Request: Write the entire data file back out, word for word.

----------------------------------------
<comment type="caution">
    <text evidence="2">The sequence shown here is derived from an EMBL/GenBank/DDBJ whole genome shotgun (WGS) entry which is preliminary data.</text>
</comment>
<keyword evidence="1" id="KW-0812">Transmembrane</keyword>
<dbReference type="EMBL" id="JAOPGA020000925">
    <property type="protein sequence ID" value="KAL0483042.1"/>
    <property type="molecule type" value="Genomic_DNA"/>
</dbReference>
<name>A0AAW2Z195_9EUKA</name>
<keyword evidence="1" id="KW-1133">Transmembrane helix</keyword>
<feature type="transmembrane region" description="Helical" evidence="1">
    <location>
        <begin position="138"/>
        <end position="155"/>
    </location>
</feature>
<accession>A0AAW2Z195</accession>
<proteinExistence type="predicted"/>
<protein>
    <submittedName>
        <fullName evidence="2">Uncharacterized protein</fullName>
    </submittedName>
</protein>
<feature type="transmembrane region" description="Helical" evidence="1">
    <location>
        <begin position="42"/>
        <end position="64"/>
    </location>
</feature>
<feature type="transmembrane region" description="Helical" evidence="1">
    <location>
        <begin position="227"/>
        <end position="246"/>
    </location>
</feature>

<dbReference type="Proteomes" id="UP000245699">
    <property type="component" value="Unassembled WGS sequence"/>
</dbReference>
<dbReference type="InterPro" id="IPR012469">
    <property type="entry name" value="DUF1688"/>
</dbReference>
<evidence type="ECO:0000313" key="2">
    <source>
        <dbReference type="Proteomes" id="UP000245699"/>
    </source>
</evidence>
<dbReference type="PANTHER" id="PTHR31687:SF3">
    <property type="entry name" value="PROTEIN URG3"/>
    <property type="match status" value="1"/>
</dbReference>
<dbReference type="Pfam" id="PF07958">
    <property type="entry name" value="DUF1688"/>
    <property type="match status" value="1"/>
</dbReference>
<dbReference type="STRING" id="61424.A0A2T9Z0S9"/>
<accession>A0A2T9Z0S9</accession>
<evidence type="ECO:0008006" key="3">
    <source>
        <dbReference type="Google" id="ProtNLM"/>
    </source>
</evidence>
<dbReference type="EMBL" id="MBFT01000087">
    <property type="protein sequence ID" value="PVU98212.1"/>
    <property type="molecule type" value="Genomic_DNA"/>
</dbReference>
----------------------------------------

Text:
<comment type="caution">
    <text evidence="2">The sequence shown here is derived from an EMBL/GenBank/DDBJ whole genome shotgun (WGS) entry which is preliminary data.</text>
</comment>
<keyword evidence="1" id="KW-0812">Transmembrane</keyword>
<dbReference type="EMBL" id="JAOPGA020000925">
    <property type="protein sequence ID" value="KAL0483042.1"/>
    <property type="molecule type" value="Genomic_DNA"/>
</dbReference>
<name>A0AAW2Z195_9EUKA</name>
<keyword evidence="1" id="KW-1133">Transmembrane helix</keyword>
<feature type="transmembrane region" description="Helical" evidence="1">
    <location>
        <begin position="138"/>
        <end position="155"/>
    </location>
</feature>
<accession>A0AAW2Z195</accession>
<proteinExistence type="predicted"/>
<protein>
    <submittedName>
        <fullName evidence="2">Uncharacterized protein</fullName>
    </submittedName>
</protein>
<feature type="transmembrane region" description="Helical" evidence="1">
    <location>
        <begin position="42"/>
        <end position="64"/>
    </location>
</feature>
<feature type="transmembrane region" description="Helical" evidence="1">
    <location>
        <begin position="227"/>
        <end position="246"/>
    </location>
</feature>

<dbReference type="Proteomes" id="UP000245699">
    <property type="component" value="Unassembled WGS sequence"/>
</dbReference>
<dbReference type="InterPro" id="IPR012469">
    <property type="entry name" value="DUF1688"/>
</dbReference>
<evidence type="ECO:0000313" key="2">
    <source>
        <dbReference type="Proteomes" id="UP000245699"/>
    </source>
</evidence>
<dbReference type="PANTHER" id="PTHR31687:SF3">
    <property type="entry name" value="PROTEIN URG3"/>
    <property type="match status" value="1"/>
</dbReference>
<dbReference type="Pfam" id="PF07958">
    <property type="entry name" value="DUF1688"/>
    <property type="match status" value="1"/>
</dbReference>
<dbReference type="STRING" id="61424.A0A2T9Z0S9"/>
<accession>A0A2T9Z0S9</accession>
<evidence type="ECO:0008006" key="3">
    <source>
        <dbReference type="Google" id="ProtNLM"/>
    </source>
</evidence>
<dbReference type="EMBL" id="MBFT01000087">
    <property type="protein sequence ID" value="PVU98212.1"/>
    <property type="molecule type" value="Genomic_DNA"/>
</dbReference>